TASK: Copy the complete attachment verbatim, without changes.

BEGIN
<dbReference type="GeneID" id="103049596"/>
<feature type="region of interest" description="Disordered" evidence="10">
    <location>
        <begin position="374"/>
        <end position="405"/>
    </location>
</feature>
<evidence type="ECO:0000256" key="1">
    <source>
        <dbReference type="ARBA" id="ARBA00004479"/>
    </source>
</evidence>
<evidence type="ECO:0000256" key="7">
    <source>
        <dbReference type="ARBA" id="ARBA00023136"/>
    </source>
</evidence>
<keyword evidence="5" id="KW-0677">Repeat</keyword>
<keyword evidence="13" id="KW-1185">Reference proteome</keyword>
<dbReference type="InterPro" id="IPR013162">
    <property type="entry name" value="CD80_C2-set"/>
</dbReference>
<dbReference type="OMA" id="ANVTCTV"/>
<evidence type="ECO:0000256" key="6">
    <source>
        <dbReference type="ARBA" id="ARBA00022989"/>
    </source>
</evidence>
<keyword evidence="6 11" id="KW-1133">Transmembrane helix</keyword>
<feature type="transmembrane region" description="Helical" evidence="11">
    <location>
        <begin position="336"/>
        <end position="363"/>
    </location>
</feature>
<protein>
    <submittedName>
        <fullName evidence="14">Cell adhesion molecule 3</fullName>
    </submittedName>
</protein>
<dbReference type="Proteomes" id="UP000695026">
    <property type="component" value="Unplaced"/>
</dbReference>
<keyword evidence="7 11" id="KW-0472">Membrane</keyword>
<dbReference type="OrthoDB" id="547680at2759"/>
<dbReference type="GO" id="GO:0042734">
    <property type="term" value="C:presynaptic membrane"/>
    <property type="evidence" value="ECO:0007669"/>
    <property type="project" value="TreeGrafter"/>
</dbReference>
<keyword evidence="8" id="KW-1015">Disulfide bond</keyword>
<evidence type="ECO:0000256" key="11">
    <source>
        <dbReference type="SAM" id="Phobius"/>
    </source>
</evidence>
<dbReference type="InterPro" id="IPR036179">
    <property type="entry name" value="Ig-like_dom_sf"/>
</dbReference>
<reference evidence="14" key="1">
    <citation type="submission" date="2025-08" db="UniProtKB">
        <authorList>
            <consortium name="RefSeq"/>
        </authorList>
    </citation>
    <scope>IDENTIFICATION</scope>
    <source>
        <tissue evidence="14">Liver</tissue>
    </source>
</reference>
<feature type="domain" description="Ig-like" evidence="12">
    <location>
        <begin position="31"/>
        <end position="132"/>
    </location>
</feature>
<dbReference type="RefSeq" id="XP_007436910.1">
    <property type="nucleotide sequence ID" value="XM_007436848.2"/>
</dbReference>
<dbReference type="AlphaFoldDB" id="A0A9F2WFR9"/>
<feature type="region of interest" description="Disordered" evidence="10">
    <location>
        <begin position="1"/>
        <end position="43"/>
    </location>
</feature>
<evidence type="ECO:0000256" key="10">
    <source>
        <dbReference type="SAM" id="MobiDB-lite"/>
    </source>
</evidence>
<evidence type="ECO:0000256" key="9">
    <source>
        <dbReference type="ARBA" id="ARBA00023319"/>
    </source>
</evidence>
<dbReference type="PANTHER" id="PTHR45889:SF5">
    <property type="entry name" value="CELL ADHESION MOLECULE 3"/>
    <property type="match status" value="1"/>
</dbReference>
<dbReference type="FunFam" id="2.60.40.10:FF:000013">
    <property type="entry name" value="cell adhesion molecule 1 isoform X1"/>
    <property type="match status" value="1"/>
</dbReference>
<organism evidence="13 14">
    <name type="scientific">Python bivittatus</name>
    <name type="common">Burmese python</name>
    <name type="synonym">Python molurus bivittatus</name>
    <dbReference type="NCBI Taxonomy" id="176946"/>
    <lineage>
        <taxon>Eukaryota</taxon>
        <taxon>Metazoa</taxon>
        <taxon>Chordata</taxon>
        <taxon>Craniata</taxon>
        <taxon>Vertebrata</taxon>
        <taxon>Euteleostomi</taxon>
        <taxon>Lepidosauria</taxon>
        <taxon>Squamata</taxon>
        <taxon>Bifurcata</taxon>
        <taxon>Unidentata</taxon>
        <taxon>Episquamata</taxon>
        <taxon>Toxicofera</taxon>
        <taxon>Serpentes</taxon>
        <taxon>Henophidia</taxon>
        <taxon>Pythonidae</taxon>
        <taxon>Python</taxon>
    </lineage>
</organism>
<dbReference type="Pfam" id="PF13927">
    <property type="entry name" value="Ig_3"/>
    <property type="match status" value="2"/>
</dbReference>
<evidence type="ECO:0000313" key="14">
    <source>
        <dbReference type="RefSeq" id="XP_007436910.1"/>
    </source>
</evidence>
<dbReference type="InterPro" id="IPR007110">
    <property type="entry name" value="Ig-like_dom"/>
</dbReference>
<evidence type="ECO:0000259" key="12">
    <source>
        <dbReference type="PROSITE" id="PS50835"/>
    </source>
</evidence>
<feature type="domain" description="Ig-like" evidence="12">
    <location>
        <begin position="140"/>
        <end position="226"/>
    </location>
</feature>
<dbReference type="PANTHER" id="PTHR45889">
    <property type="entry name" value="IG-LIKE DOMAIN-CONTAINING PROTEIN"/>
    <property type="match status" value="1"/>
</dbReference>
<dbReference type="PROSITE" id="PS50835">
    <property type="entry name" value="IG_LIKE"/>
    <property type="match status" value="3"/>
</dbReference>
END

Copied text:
<dbReference type="GeneID" id="103049596"/>
<feature type="region of interest" description="Disordered" evidence="10">
    <location>
        <begin position="374"/>
        <end position="405"/>
    </location>
</feature>
<evidence type="ECO:0000256" key="1">
    <source>
        <dbReference type="ARBA" id="ARBA00004479"/>
    </source>
</evidence>
<evidence type="ECO:0000256" key="7">
    <source>
        <dbReference type="ARBA" id="ARBA00023136"/>
    </source>
</evidence>
<keyword evidence="5" id="KW-0677">Repeat</keyword>
<keyword evidence="13" id="KW-1185">Reference proteome</keyword>
<dbReference type="InterPro" id="IPR013162">
    <property type="entry name" value="CD80_C2-set"/>
</dbReference>
<dbReference type="OMA" id="ANVTCTV"/>
<evidence type="ECO:0000256" key="6">
    <source>
        <dbReference type="ARBA" id="ARBA00022989"/>
    </source>
</evidence>
<keyword evidence="6 11" id="KW-1133">Transmembrane helix</keyword>
<feature type="transmembrane region" description="Helical" evidence="11">
    <location>
        <begin position="336"/>
        <end position="363"/>
    </location>
</feature>
<protein>
    <submittedName>
        <fullName evidence="14">Cell adhesion molecule 3</fullName>
    </submittedName>
</protein>
<dbReference type="Proteomes" id="UP000695026">
    <property type="component" value="Unplaced"/>
</dbReference>
<keyword evidence="7 11" id="KW-0472">Membrane</keyword>
<dbReference type="OrthoDB" id="547680at2759"/>
<dbReference type="GO" id="GO:0042734">
    <property type="term" value="C:presynaptic membrane"/>
    <property type="evidence" value="ECO:0007669"/>
    <property type="project" value="TreeGrafter"/>
</dbReference>
<keyword evidence="8" id="KW-1015">Disulfide bond</keyword>
<evidence type="ECO:0000256" key="11">
    <source>
        <dbReference type="SAM" id="Phobius"/>
    </source>
</evidence>
<dbReference type="InterPro" id="IPR036179">
    <property type="entry name" value="Ig-like_dom_sf"/>
</dbReference>
<reference evidence="14" key="1">
    <citation type="submission" date="2025-08" db="UniProtKB">
        <authorList>
            <consortium name="RefSeq"/>
        </authorList>
    </citation>
    <scope>IDENTIFICATION</scope>
    <source>
        <tissue evidence="14">Liver</tissue>
    </source>
</reference>
<feature type="domain" description="Ig-like" evidence="12">
    <location>
        <begin position="31"/>
        <end position="132"/>
    </location>
</feature>
<dbReference type="RefSeq" id="XP_007436910.1">
    <property type="nucleotide sequence ID" value="XM_007436848.2"/>
</dbReference>
<dbReference type="AlphaFoldDB" id="A0A9F2WFR9"/>
<feature type="region of interest" description="Disordered" evidence="10">
    <location>
        <begin position="1"/>
        <end position="43"/>
    </location>
</feature>
<evidence type="ECO:0000256" key="10">
    <source>
        <dbReference type="SAM" id="MobiDB-lite"/>
    </source>
</evidence>
<evidence type="ECO:0000256" key="9">
    <source>
        <dbReference type="ARBA" id="ARBA00023319"/>
    </source>
</evidence>
<dbReference type="PANTHER" id="PTHR45889:SF5">
    <property type="entry name" value="CELL ADHESION MOLECULE 3"/>
    <property type="match status" value="1"/>
</dbReference>
<dbReference type="FunFam" id="2.60.40.10:FF:000013">
    <property type="entry name" value="cell adhesion molecule 1 isoform X1"/>
    <property type="match status" value="1"/>
</dbReference>
<organism evidence="13 14">
    <name type="scientific">Python bivittatus</name>
    <name type="common">Burmese python</name>
    <name type="synonym">Python molurus bivittatus</name>
    <dbReference type="NCBI Taxonomy" id="176946"/>
    <lineage>
        <taxon>Eukaryota</taxon>
        <taxon>Metazoa</taxon>
        <taxon>Chordata</taxon>
        <taxon>Craniata</taxon>
        <taxon>Vertebrata</taxon>
        <taxon>Euteleostomi</taxon>
        <taxon>Lepidosauria</taxon>
        <taxon>Squamata</taxon>
        <taxon>Bifurcata</taxon>
        <taxon>Unidentata</taxon>
        <taxon>Episquamata</taxon>
        <taxon>Toxicofera</taxon>
        <taxon>Serpentes</taxon>
        <taxon>Henophidia</taxon>
        <taxon>Pythonidae</taxon>
        <taxon>Python</taxon>
    </lineage>
</organism>
<dbReference type="Pfam" id="PF13927">
    <property type="entry name" value="Ig_3"/>
    <property type="match status" value="2"/>
</dbReference>
<evidence type="ECO:0000313" key="14">
    <source>
        <dbReference type="RefSeq" id="XP_007436910.1"/>
    </source>
</evidence>
<dbReference type="InterPro" id="IPR007110">
    <property type="entry name" value="Ig-like_dom"/>
</dbReference>
<evidence type="ECO:0000259" key="12">
    <source>
        <dbReference type="PROSITE" id="PS50835"/>
    </source>
</evidence>
<feature type="domain" description="Ig-like" evidence="12">
    <location>
        <begin position="140"/>
        <end position="226"/>
    </location>
</feature>
<dbReference type="PANTHER" id="PTHR45889">
    <property type="entry name" value="IG-LIKE DOMAIN-CONTAINING PROTEIN"/>
    <property type="match status" value="1"/>
</dbReference>
<dbReference type="PROSITE" id="PS50835">
    <property type="entry name" value="IG_LIKE"/>
    <property type="match status" value="3"/>
</dbReference>